So while not unbalanced on competitive matches as was the case with [card]bloodlust[/card], because all opponents were by definition humanoid, [card]hex[/card] still gave the shaman an edge over the paladin when it came to crowd-controlling on single-player scenarios.
Shocks have always been an important part of the Shaman class, a category of their own: small utility spells that mixed damage with a debilitating effect. While the most famous is certainly [card]frost-shock[/card], mostly due to it being popularized on a video mocking both the Alliance and its paladins, and the old “switcher” Apple commercials, the shock spell that saw the most use both in World of Warcraft and Hearthstone was [card]earth-shock[/card].
Sadly, while the WoW spell was once exactly the same as today’s Hearthstone spell, the silence effect has been removed from it long ago. The Warcraft’s shaman favorite shock is currently the Flame Shock, still not represented in Hearthstone.
Dubbed “Reincarnation” in World of Warcraft, its effect is quite different: World of Warcraft shamen can actually reincarnate upon death – a fact that, put together with his usual “savior” status, has seen some players award Thrall the nickname “Green Jesus”, either endearingly or mockingly, depending on who you ask.
A proper version of the original World of Warcraft spell could actually form the basis for the first Shaman secret, a spell that would work in a similar way to the Mage’s [card]ice-block[/card], restoring an amount of the shaman’s health on fatal damage.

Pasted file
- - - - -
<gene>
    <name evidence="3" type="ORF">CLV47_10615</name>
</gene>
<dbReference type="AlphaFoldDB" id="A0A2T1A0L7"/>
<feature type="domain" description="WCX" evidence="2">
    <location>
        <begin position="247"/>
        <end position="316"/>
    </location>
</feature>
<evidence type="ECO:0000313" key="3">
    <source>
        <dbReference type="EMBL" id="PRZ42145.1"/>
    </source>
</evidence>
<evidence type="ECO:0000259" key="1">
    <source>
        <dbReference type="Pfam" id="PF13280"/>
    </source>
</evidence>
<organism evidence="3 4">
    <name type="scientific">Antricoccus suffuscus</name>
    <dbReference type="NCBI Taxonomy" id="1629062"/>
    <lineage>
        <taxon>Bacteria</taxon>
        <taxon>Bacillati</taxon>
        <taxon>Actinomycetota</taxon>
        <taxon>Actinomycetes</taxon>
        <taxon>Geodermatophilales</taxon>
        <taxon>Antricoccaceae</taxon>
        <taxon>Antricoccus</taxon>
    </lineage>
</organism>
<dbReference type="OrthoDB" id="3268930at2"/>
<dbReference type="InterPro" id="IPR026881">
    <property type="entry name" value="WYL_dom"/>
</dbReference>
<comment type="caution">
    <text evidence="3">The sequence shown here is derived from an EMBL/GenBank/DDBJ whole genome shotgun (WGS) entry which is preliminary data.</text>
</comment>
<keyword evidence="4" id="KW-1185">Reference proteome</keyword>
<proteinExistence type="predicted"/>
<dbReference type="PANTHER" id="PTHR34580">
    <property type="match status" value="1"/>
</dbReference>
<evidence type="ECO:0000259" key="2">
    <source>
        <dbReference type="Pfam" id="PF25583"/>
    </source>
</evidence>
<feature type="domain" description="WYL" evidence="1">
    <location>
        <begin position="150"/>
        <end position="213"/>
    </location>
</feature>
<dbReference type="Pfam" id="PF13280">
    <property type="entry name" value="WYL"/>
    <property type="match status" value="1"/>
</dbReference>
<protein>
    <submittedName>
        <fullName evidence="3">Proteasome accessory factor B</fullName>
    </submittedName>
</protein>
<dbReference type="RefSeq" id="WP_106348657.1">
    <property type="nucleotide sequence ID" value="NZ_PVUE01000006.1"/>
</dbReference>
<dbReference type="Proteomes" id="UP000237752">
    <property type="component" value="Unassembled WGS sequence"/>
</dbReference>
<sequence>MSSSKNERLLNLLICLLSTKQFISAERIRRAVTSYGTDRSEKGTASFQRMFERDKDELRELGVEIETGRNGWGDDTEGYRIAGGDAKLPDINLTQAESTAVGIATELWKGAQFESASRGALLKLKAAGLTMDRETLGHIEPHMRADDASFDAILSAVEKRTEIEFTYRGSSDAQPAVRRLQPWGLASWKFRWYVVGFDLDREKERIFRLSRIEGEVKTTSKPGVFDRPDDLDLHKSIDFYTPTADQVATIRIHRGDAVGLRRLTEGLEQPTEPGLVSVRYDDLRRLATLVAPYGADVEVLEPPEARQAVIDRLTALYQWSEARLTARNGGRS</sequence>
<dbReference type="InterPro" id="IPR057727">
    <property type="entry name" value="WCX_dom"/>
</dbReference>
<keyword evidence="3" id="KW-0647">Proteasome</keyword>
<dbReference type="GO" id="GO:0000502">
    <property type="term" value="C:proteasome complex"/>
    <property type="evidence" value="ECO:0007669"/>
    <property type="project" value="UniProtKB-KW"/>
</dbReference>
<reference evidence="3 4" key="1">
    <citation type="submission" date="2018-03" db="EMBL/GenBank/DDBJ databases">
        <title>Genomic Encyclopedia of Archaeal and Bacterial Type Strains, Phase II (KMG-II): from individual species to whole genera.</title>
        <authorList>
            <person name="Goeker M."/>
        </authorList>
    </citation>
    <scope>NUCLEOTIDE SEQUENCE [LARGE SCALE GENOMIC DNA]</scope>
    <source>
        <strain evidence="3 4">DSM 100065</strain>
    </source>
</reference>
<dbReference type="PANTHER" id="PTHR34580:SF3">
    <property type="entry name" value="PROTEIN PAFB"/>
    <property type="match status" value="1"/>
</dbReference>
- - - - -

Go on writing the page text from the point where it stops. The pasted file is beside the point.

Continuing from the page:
Alas, while that kind of spell may still come into being, it is unlikely that it will have a name so similar to that of an already existing card.
While in World of Warcraft both elementals are summoned by dropping a specialty totem, and they can never be summoned at the same time, in Hearthstone both [card]fire-elemental[/card] and [card]earth-elemental[/card] are their own card and as such, much more flexible and useful.
They are actually a great representation of their World of Warcraft counterparts in every other manner, though. The Earth Elemental is usually a big taunting minion that protects his or her master in WoW for a short period of time, while the Fire Elemental is used as an offensive, burst-damage source.
They are a staple of the shaman arsenal, always brought out whenever the shaman is in trouble or wants to contribute with extra offensive power.
[toc]Totems, totems, totems![/toc]
While Blizzard has vowed to revamp the often clumsy and unintuitive game mechanics that characterize the World of Warcraft’s shaman totem usage, it’s undeniable that Totems have become an integral part of the classes’ identity.
The WoW shaman has an enormous variety of totems at her disposal, covering a wide range of effects, from healing to damage to buffing, but Hearthstone developers have picked the best of the best, and integrated them with valuable game mechanics.
The [card]flametongue-totem[/card] was used by a World of Warcraft shaman to increase the attack power of melee players and the spell power of casters, up until it was removed in the Mists of Pandaria expansion. While not a perfect analogue, mostly due to Hearthstone’s version of spell power affecting the player and not the minions, it is good to see that the classic totem lives on in some form.
In the meantime, [card]mana-tide-totem[/card]’s WoW counterpart is one of the most effective ways to help players recover mana, and as such, the Hearthstone card is one more in the growing pool of cards where the mechanical translation for mana in World of Warcraft becomes cards / card draw in Hearthstone, the only exception so far being the Druid class.